It happens pretty much every day – probably multiple times a day. A company tweets a slogan they don’t realize is a vulgar slang term; a celebrity makes an insensitive joke in an interview; a politician gets caught in a scandal. Who comes to the rescue? A Public Relations Specialist.

Public Relations Specialists run campaigns that influence the public, making sure their clients have a positive image or good reputation. The Public Relations Specialist’s primary role is coordinating companies’ relationship with the public, protecting their client’s reputation, and putting a human face on companies and agencies that can seem too big to be personal.

Do you have a trustworthy face? A smooth attitude? Well, here’s how you become a Public Relations Specialist.


Any college degree at the bachelor level should do. Basically you need solid literacy skills – strong reading and writing, and a good sense of how to use rhetoric and communication. A broad education is actually best. If you can’t find Public Relations as your degree major the following will suffice:

  • Journalism
  • English
  • Communications
  • American Studies
  • Cultural Studies

Job Expectations

In general, there are two kinds of Public Relation positions:

Public Relations Specialists usually provide direct service with public and contact with media, including everything from press conferences to press releases. When working for government agencies, the title is usually Press Secretary. In this position, you may have to explain policy in this setting, and speak directly to the press on behalf of the agency, which means a grounding in political science or public policy would be helpful.

Public Relations Managers work in a managerial or administrative role over a team of specialists. These professionals foresee whole campaigns and put the right people on the right jobs, while making sure the campaign stays focused and consistent.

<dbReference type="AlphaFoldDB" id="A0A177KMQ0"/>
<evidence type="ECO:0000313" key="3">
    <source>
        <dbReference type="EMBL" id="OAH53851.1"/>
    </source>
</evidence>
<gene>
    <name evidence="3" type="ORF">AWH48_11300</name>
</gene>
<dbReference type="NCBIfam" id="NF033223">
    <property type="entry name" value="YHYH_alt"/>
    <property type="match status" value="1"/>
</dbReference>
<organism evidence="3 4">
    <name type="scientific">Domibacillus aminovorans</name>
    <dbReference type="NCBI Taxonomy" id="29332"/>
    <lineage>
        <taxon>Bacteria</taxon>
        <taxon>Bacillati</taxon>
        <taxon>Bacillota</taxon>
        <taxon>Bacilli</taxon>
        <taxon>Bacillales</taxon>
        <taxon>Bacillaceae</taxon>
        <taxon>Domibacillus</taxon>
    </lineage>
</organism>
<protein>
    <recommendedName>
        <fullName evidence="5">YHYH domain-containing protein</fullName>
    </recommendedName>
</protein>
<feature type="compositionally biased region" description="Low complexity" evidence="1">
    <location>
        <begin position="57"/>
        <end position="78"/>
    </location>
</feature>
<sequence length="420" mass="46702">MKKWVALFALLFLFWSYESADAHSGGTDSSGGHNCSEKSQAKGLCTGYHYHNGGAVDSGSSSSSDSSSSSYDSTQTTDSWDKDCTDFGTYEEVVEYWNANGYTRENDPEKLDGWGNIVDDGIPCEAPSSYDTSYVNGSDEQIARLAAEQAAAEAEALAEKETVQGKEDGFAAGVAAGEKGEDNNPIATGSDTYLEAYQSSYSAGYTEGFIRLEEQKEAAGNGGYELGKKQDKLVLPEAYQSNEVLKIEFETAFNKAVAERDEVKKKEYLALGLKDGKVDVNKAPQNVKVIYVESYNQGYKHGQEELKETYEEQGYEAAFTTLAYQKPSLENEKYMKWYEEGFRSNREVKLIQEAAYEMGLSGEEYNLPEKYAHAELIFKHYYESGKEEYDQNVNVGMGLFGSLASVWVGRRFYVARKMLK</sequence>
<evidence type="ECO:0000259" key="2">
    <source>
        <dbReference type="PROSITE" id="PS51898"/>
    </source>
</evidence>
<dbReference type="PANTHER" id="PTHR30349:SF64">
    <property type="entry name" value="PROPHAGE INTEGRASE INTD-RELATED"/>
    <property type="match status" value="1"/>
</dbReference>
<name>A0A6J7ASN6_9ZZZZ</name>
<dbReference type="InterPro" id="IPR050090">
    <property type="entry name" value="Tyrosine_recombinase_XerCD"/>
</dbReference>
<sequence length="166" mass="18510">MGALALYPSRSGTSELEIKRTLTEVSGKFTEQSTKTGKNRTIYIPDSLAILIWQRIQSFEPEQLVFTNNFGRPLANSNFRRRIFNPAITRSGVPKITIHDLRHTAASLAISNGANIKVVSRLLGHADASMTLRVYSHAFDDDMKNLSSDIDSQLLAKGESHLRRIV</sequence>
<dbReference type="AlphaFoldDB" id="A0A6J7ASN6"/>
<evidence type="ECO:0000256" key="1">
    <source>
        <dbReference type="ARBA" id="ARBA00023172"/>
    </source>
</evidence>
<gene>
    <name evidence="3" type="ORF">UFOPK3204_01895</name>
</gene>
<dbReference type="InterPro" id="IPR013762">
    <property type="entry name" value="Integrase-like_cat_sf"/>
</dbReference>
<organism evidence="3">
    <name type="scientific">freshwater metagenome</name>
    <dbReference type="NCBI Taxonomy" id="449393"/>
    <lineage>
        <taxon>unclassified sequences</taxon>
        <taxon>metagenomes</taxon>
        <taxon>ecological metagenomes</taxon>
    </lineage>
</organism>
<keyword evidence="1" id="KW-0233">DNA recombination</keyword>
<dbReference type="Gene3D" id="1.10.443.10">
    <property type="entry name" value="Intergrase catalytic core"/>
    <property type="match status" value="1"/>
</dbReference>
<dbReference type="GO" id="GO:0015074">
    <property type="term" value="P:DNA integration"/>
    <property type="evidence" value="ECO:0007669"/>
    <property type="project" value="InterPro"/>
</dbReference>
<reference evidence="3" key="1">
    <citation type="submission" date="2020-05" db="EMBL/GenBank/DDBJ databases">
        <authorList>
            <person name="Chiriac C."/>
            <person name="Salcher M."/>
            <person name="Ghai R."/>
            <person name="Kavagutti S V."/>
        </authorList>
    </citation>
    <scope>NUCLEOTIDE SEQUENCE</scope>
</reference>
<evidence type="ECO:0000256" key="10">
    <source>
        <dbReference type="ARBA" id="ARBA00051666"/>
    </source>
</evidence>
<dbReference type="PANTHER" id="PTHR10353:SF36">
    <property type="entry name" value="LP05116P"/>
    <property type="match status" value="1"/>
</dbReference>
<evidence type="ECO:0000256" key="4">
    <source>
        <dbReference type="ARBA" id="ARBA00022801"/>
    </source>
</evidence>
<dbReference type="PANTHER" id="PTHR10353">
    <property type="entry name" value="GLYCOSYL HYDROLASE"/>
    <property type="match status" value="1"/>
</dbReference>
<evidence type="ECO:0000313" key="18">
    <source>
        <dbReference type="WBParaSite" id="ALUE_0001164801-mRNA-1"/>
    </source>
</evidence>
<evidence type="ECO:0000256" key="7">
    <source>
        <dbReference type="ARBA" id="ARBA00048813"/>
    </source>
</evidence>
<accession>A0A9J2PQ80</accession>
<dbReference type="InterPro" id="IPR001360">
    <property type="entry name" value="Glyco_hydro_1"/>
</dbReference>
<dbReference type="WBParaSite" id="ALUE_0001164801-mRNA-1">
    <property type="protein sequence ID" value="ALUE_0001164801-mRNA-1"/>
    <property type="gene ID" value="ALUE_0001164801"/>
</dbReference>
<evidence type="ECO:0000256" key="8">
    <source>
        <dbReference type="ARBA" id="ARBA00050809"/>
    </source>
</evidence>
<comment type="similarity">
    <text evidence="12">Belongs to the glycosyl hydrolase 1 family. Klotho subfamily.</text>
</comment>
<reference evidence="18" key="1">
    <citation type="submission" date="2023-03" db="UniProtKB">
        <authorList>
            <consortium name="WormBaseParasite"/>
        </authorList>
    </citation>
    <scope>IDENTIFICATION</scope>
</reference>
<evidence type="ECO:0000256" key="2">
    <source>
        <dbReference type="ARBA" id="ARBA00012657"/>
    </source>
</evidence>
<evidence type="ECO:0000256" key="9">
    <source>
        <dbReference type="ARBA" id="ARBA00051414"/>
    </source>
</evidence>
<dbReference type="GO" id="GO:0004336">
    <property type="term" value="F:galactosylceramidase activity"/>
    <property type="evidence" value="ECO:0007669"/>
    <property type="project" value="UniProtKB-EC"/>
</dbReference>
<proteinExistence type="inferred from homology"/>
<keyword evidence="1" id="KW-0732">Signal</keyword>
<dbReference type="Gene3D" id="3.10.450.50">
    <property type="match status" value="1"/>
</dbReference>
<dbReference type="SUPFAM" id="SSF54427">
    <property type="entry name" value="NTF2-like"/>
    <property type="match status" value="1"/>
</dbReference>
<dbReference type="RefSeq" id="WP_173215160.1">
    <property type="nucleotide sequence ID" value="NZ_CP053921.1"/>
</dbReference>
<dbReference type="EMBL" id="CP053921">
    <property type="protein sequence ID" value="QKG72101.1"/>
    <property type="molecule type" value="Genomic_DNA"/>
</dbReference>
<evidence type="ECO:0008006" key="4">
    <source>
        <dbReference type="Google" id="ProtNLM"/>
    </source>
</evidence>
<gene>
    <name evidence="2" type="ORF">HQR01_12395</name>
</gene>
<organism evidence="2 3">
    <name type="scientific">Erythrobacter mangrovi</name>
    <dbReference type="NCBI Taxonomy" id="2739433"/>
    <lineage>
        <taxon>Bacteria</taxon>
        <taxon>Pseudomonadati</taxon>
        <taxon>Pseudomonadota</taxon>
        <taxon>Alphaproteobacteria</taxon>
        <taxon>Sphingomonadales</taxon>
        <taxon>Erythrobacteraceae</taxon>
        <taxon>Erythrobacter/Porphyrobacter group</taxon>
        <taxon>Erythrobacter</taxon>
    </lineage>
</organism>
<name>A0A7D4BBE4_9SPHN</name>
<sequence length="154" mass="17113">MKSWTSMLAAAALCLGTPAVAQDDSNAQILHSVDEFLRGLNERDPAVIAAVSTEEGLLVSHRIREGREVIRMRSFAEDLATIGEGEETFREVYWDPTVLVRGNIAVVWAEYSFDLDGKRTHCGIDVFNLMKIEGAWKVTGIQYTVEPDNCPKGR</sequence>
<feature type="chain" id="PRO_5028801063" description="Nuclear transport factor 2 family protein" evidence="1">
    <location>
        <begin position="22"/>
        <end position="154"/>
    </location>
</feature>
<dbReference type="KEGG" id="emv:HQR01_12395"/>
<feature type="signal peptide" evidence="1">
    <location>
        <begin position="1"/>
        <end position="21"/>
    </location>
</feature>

Positions in public relations ofter begin with internships with a public relations agency or the PR wing of an organization, such as a corporation, nonprofit, or government agency. An internship helps you develop contacts and experience for when you hit the job market.

Some PR people work for large firm and are hired out and act as consultants for their speciality while others work for the actual industry company or organization.

Acting as a company’s spokesperson, Public Relations Specialists:

  • conduct media interviews (Q&A’s)
  • handle social media (Facebook,Linked In, Twitter, Pinterest)
  • write press releases
  • prepare speeches

It’s the job of the PR Specialist to keep an open line of communication between their clients and the public. Obviously, much public relations today takes place in social media, so today’s specialists should be well versed in pop culture and current events. You must know how to spin bad press into not-so-bad press (deflect negative criticism) and, in these days of immediate feedback, be able to give a convincing apology.


According to the U.S. Bureau of Labor statistics (BLS), PR specialists employment growth is expected to grow 12% between 2012 and 2022. In those years we should see 27k new jobs filled in this field. That’s some pretty positive statistics! We don’t need PR for PR’s!

The BLS site also reports that the median wage for Public Relations Specialists was $54,170 in 2012. On the high end we see salaries at just over $101k, while the low was approximately $30k.